Back in August I typed a bit of a rant about how the automotive industry is behind when it comes to using Schema.org standards (http://defoenet.com/2013/08/why-use-schema-for-products/). I was thinking about Schema again today while reading a very (or should I say unbelievably) basic post about car dealers SEO. The blog post was stuff that anyone who has run a website for more than a few months should know. But like a lot of automotive industry vendor blogs there was little substance and lots of sales pitch. This company was claiming the top rated SEO websites in the industry. In fact they guarantee “the highest SEO rankings available.”
This company MUST be using Schema.org markup I told myself. So I visited a dealers website that is “powered by” this company. Upon viewing the page source code there was . . . . no schema markup. Giving this auto dealer website provider the benefit of doubt I figured I’d take a look at the address field. And going a little further I figured that instead of looking at the address in the page footer I would go to the homepage of the site and view the code. Well on the homepage the address was in the footer. But they also had a nice clean listing of the dealerships hours. Could it be that these had any type of schema or microdata. But alas they did not.
I’ve been coding webpages since about 1995 and using microdata for at least 12 years. Back then the format I used extensively was vCard (or hCard). At the time this was used mostly so people who visited a business website could download the contact information directly into their email software. Of course this standard allowed crawlers to easily access and catalog the data. Not to long after that came RDF. This was great because it set a standard and by using the RDF, especially on product pages, you could get stuff into the search engines exactly the way you wanted. I believe that RDF really started being used 8-9 years ago. Then in 2006 the search engines setup a common standard for sitemaps. Less websites seemed to be using RDF and my assumption was that a sitemap was just easier to create. But if one used a properly formatted sitemap and RDF the results were phenomenal.
So we jump ahead to June 2011. There were several formats being used by savoy web designers and Google, Bing and Yahoo! got together to create a standard, just as had been done for sitemaps. Enter Schema.org. Notice that the standard was set in June 2011. That was 2 1/2 years ago. That’s like middle ages as far as the Internet goes. So two and a half years later I can’t find any auto dealer websites that use schema.org standards. The only automotive related website I can find using the 2 1/2 year old standard is cargurus.com. But from what I can tell it is a little choppy.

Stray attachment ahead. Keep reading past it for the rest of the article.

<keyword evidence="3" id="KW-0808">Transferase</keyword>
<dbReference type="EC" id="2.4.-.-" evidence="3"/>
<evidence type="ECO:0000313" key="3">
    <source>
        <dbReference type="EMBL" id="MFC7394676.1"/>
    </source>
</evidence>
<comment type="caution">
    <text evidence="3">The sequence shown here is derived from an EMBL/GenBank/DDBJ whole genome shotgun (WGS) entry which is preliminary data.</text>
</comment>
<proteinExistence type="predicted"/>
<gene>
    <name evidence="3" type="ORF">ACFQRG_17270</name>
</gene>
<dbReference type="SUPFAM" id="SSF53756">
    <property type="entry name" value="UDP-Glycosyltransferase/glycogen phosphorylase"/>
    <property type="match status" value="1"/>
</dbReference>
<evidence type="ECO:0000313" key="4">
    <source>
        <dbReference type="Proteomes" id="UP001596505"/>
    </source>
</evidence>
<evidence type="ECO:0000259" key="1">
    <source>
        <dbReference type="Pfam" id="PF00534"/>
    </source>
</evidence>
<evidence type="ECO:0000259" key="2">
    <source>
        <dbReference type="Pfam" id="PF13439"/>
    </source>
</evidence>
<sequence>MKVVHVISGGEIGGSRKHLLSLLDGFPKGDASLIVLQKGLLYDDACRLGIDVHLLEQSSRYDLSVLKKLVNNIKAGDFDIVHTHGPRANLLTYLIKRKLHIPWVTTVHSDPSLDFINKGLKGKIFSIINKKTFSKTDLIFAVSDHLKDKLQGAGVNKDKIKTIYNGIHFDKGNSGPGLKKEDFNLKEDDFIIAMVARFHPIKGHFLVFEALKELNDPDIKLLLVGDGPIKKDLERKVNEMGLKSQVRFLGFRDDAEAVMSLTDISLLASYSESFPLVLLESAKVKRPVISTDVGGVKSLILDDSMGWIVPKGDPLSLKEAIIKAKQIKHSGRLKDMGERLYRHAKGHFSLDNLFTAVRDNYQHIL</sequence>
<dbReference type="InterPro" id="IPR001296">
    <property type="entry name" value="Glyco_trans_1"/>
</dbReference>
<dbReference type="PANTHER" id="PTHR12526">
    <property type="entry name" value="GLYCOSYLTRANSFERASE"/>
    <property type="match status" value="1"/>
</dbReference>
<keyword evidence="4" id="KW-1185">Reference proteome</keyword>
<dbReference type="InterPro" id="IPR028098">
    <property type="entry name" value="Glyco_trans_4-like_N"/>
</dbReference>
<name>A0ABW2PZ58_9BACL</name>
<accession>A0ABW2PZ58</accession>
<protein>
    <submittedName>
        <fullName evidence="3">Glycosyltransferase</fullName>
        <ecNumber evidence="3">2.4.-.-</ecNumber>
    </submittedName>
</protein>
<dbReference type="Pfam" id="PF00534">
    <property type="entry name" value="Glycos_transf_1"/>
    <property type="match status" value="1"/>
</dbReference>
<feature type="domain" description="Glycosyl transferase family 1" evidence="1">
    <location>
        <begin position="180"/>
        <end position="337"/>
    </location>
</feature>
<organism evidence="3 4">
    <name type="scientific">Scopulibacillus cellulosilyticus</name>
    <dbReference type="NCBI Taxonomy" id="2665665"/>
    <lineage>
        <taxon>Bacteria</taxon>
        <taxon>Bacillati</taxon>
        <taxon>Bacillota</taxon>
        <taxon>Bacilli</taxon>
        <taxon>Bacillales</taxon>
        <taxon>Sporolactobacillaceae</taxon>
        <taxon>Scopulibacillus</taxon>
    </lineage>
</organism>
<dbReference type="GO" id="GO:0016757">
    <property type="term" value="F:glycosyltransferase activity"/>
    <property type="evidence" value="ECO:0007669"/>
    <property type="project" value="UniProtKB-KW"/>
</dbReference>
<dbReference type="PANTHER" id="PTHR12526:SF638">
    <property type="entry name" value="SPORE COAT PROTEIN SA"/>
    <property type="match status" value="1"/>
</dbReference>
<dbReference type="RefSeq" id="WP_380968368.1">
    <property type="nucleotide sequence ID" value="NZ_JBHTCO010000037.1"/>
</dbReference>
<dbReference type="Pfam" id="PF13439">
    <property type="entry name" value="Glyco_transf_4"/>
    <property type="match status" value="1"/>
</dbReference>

For listing a dealership address there is the format outlined in http://schema.org/AutomotiveBusiness but there is no specific example for creating a product listing schema. Because they say that schema.org is an open format you can use the basic rules to create new markup types. If enough people use them they will become a standard.
Based on the http://schema.org/Product or http://schema.org/IndividualProduct format here is an example of how I would like to see schema used in the code of the VDPs on the websites of the dealerships I work for:
<div itemscope itemtype=”http://schema.org/Product”>
<span itemprop=”modelYear”>2014</span> <span itemprop=”manufacturer”>Cadillac</span> <span itemprop=”model”>CTS Sedan</span> <span itemprop=”modelTrim”>Luxury</span>
<div itemprop=”offers” itemscope itemtype=”http://schema.org/Offer”>
Stock # <span itemprop=”sku”>C91764</span>
VIN: <span itemprop=”productID”>1G6AX5SX1E0141161</span>
There is more info that could be entered but this is the basic stuff. I’ve been thinking for a few months that if I a vendor doesn’t pop up that provides this info I may just build a CMS for car dealers myself.